Saturday, October 08, 2005
Senator Vance Hartke, Film Critic
Indiana's late U.S. Senator R. Vance Hartke has been accused of a lot of things over the years. But did you know that he has been blamed for blocking the release of a motion picture?
Albuquerque film commentator Devin D. O'Leary recently interviewed Tom Laughlin, creator and star of the 1970's Billy Jack series. His interview was on the occasion of the release of the 35th anniversary Ultimate DVD Collection by Ventura Distribution.
The series includes Born Losers (1967), Billy Jack (1971), The Trial of Billy Jack (1974), and, Billy Jack Goes to Washington (1977).
Billy Jack Goes to Washington was not released theatrically. That's when our R. Vance Hartke entered the stage.
O'Leary writes about his interview in Alibi.com:
Q: You've refered to your next film, Billy Jack Goes to Washington, as the film that was not “allowed” to be released. Was that a function of political pressure in the country, or a result of changing corporate structure in Hollywood, making studios and theaters much more corporate controlled?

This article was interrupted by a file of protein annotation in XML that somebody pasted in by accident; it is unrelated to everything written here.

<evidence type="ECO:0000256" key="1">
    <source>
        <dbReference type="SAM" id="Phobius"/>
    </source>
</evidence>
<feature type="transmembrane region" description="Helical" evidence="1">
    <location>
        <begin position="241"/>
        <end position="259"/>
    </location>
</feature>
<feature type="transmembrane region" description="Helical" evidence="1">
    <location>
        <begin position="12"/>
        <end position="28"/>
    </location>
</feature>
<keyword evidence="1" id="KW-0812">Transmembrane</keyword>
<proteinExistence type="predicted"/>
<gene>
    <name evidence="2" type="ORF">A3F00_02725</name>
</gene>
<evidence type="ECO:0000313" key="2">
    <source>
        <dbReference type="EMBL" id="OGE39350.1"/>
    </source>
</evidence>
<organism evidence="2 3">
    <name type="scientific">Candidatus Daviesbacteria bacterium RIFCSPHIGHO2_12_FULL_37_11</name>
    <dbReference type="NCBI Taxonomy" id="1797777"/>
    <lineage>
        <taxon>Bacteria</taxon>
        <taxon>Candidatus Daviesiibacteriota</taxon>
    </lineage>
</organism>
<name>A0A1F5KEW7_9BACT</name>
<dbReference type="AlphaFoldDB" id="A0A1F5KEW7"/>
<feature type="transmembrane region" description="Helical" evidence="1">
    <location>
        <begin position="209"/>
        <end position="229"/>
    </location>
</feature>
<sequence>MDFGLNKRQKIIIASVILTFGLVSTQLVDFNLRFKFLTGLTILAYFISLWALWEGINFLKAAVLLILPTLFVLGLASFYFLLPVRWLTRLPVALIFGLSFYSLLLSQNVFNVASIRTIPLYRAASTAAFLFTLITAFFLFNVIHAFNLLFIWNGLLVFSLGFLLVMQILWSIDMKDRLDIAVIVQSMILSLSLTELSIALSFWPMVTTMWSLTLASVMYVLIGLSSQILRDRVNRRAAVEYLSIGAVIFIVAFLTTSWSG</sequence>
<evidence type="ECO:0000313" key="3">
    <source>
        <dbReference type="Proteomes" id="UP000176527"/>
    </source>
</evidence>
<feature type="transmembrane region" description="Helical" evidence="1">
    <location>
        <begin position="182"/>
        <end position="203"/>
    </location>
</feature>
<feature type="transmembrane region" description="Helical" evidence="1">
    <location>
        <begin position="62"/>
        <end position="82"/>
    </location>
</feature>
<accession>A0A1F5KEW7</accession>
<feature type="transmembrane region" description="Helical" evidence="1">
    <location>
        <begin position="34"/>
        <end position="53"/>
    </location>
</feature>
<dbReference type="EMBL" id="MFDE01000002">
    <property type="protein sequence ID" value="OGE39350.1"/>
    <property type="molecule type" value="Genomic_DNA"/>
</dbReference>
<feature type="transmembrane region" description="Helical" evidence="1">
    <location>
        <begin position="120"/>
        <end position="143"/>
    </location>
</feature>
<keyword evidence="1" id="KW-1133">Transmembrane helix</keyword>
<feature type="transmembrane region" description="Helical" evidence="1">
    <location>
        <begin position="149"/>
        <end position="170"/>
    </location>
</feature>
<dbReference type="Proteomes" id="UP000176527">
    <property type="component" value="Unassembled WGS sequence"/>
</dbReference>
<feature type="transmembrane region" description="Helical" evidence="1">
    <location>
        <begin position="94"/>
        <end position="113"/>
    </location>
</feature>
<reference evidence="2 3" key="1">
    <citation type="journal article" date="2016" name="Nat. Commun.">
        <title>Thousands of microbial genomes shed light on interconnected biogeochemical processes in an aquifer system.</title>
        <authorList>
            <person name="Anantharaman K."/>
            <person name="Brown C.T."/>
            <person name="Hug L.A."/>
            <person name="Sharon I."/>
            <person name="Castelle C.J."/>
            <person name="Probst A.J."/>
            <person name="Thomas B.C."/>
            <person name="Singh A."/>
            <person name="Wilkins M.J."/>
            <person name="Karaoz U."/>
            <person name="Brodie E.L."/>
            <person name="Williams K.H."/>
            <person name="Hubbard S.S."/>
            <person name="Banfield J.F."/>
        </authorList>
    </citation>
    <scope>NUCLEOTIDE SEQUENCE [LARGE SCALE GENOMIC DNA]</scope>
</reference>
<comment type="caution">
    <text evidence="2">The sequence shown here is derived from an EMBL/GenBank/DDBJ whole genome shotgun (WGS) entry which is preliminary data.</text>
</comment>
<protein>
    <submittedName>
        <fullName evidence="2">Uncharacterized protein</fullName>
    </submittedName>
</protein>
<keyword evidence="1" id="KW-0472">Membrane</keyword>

[Laughlin] Well, not only controlled, but [the studios] were the chief fundraisers for any politician, Republican or Democrat. Universal's Lew Wasserman, my dear friend, took care of the Democratic party. Pat Scrieber, the second-in-command, took care of the Republicans. They played the game.
We had a screening of [Billy Jack Goes to Washington] and Sen. Vance Hartke from Indiana came in. He stands up and attacks me afterward. Present is Lucille Ball, Walter Cronkite's daughter, Sen. Bill Cohen from Maine, and he attacks me. “You son of a bitch, you'll never get this movie released.” And, indeed we didn't. Now, three years later, he gets indicted for the exact same crime as we expose in that movie.
Mr. Laughlin maintains a website which shows the, uh, extensive range of his beliefs. He is planning another Billy Jack movie. Presumably, if his new effort fails to win release it will not be blamed on Vance Hartke.